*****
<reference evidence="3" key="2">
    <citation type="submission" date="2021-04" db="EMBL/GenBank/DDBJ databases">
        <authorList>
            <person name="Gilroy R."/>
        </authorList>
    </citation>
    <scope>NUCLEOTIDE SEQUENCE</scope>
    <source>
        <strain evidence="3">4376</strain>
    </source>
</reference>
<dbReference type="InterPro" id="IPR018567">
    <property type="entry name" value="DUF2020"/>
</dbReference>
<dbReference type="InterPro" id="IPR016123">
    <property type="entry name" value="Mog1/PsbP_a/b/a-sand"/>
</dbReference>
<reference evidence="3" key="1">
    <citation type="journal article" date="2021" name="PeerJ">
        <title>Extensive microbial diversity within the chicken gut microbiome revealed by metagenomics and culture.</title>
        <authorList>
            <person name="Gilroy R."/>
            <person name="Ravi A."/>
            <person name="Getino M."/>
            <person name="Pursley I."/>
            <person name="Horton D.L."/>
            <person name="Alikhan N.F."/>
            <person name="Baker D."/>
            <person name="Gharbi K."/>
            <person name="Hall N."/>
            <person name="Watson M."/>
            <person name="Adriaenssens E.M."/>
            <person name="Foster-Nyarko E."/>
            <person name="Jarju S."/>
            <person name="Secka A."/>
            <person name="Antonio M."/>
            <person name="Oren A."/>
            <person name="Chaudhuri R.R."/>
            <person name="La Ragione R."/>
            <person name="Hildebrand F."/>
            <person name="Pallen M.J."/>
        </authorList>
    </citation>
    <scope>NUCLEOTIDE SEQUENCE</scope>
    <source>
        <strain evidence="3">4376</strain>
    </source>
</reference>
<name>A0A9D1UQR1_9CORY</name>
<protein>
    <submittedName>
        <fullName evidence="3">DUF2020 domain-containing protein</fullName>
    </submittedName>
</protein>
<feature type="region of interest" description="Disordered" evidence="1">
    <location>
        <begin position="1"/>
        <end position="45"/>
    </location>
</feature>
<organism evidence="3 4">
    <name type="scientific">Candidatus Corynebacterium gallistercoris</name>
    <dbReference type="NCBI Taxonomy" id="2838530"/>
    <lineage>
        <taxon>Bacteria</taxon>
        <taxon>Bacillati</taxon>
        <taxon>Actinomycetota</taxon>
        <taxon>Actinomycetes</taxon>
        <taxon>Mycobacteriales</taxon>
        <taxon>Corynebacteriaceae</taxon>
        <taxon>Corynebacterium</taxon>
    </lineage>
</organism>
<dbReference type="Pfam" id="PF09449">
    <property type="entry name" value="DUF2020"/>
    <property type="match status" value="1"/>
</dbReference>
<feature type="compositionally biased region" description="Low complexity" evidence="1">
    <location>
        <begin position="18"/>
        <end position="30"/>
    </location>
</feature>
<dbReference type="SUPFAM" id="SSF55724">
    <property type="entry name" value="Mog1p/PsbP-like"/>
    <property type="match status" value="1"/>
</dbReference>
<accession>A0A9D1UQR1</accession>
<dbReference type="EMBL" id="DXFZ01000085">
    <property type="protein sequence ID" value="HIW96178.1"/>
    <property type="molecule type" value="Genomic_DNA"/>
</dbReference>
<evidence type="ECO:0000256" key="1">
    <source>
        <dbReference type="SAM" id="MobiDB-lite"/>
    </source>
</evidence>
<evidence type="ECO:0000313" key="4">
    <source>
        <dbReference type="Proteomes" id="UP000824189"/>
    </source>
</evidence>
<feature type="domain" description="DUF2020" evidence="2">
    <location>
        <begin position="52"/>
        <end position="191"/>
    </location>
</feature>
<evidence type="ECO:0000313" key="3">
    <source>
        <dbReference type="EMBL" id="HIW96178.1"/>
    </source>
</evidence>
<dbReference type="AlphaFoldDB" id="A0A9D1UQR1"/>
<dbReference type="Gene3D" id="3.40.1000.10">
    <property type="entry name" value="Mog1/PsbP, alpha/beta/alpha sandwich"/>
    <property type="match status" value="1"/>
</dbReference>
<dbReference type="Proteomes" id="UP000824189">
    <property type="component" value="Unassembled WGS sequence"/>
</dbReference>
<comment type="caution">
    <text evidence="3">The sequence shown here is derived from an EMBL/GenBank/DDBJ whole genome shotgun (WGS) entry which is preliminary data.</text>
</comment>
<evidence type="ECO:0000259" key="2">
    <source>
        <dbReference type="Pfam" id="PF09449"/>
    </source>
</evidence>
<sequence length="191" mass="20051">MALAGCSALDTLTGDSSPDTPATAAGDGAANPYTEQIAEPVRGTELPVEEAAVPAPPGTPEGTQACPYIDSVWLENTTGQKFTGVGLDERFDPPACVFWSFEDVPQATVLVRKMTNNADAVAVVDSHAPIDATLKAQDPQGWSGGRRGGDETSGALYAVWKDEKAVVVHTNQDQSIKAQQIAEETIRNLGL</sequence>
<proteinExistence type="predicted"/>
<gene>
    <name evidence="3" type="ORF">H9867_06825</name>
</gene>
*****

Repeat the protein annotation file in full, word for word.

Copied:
<reference evidence="3" key="2">
    <citation type="submission" date="2021-04" db="EMBL/GenBank/DDBJ databases">
        <authorList>
            <person name="Gilroy R."/>
        </authorList>
    </citation>
    <scope>NUCLEOTIDE SEQUENCE</scope>
    <source>
        <strain evidence="3">4376</strain>
    </source>
</reference>
<dbReference type="InterPro" id="IPR018567">
    <property type="entry name" value="DUF2020"/>
</dbReference>
<dbReference type="InterPro" id="IPR016123">
    <property type="entry name" value="Mog1/PsbP_a/b/a-sand"/>
</dbReference>
<reference evidence="3" key="1">
    <citation type="journal article" date="2021" name="PeerJ">
        <title>Extensive microbial diversity within the chicken gut microbiome revealed by metagenomics and culture.</title>
        <authorList>
            <person name="Gilroy R."/>
            <person name="Ravi A."/>
            <person name="Getino M."/>
            <person name="Pursley I."/>
            <person name="Horton D.L."/>
            <person name="Alikhan N.F."/>
            <person name="Baker D."/>
            <person name="Gharbi K."/>
            <person name="Hall N."/>
            <person name="Watson M."/>
            <person name="Adriaenssens E.M."/>
            <person name="Foster-Nyarko E."/>
            <person name="Jarju S."/>
            <person name="Secka A."/>
            <person name="Antonio M."/>
            <person name="Oren A."/>
            <person name="Chaudhuri R.R."/>
            <person name="La Ragione R."/>
            <person name="Hildebrand F."/>
            <person name="Pallen M.J."/>
        </authorList>
    </citation>
    <scope>NUCLEOTIDE SEQUENCE</scope>
    <source>
        <strain evidence="3">4376</strain>
    </source>
</reference>
<name>A0A9D1UQR1_9CORY</name>
<protein>
    <submittedName>
        <fullName evidence="3">DUF2020 domain-containing protein</fullName>
    </submittedName>
</protein>
<feature type="region of interest" description="Disordered" evidence="1">
    <location>
        <begin position="1"/>
        <end position="45"/>
    </location>
</feature>
<organism evidence="3 4">
    <name type="scientific">Candidatus Corynebacterium gallistercoris</name>
    <dbReference type="NCBI Taxonomy" id="2838530"/>
    <lineage>
        <taxon>Bacteria</taxon>
        <taxon>Bacillati</taxon>
        <taxon>Actinomycetota</taxon>
        <taxon>Actinomycetes</taxon>
        <taxon>Mycobacteriales</taxon>
        <taxon>Corynebacteriaceae</taxon>
        <taxon>Corynebacterium</taxon>
    </lineage>
</organism>
<dbReference type="Pfam" id="PF09449">
    <property type="entry name" value="DUF2020"/>
    <property type="match status" value="1"/>
</dbReference>
<feature type="compositionally biased region" description="Low complexity" evidence="1">
    <location>
        <begin position="18"/>
        <end position="30"/>
    </location>
</feature>
<dbReference type="SUPFAM" id="SSF55724">
    <property type="entry name" value="Mog1p/PsbP-like"/>
    <property type="match status" value="1"/>
</dbReference>
<accession>A0A9D1UQR1</accession>
<dbReference type="EMBL" id="DXFZ01000085">
    <property type="protein sequence ID" value="HIW96178.1"/>
    <property type="molecule type" value="Genomic_DNA"/>
</dbReference>
<evidence type="ECO:0000256" key="1">
    <source>
        <dbReference type="SAM" id="MobiDB-lite"/>
    </source>
</evidence>
<evidence type="ECO:0000313" key="4">
    <source>
        <dbReference type="Proteomes" id="UP000824189"/>
    </source>
</evidence>
<feature type="domain" description="DUF2020" evidence="2">
    <location>
        <begin position="52"/>
        <end position="191"/>
    </location>
</feature>
<evidence type="ECO:0000313" key="3">
    <source>
        <dbReference type="EMBL" id="HIW96178.1"/>
    </source>
</evidence>
<dbReference type="AlphaFoldDB" id="A0A9D1UQR1"/>
<dbReference type="Gene3D" id="3.40.1000.10">
    <property type="entry name" value="Mog1/PsbP, alpha/beta/alpha sandwich"/>
    <property type="match status" value="1"/>
</dbReference>
<dbReference type="Proteomes" id="UP000824189">
    <property type="component" value="Unassembled WGS sequence"/>
</dbReference>
<comment type="caution">
    <text evidence="3">The sequence shown here is derived from an EMBL/GenBank/DDBJ whole genome shotgun (WGS) entry which is preliminary data.</text>
</comment>
<evidence type="ECO:0000259" key="2">
    <source>
        <dbReference type="Pfam" id="PF09449"/>
    </source>
</evidence>
<sequence length="191" mass="20051">MALAGCSALDTLTGDSSPDTPATAAGDGAANPYTEQIAEPVRGTELPVEEAAVPAPPGTPEGTQACPYIDSVWLENTTGQKFTGVGLDERFDPPACVFWSFEDVPQATVLVRKMTNNADAVAVVDSHAPIDATLKAQDPQGWSGGRRGGDETSGALYAVWKDEKAVVVHTNQDQSIKAQQIAEETIRNLGL</sequence>
<proteinExistence type="predicted"/>
<gene>
    <name evidence="3" type="ORF">H9867_06825</name>
</gene>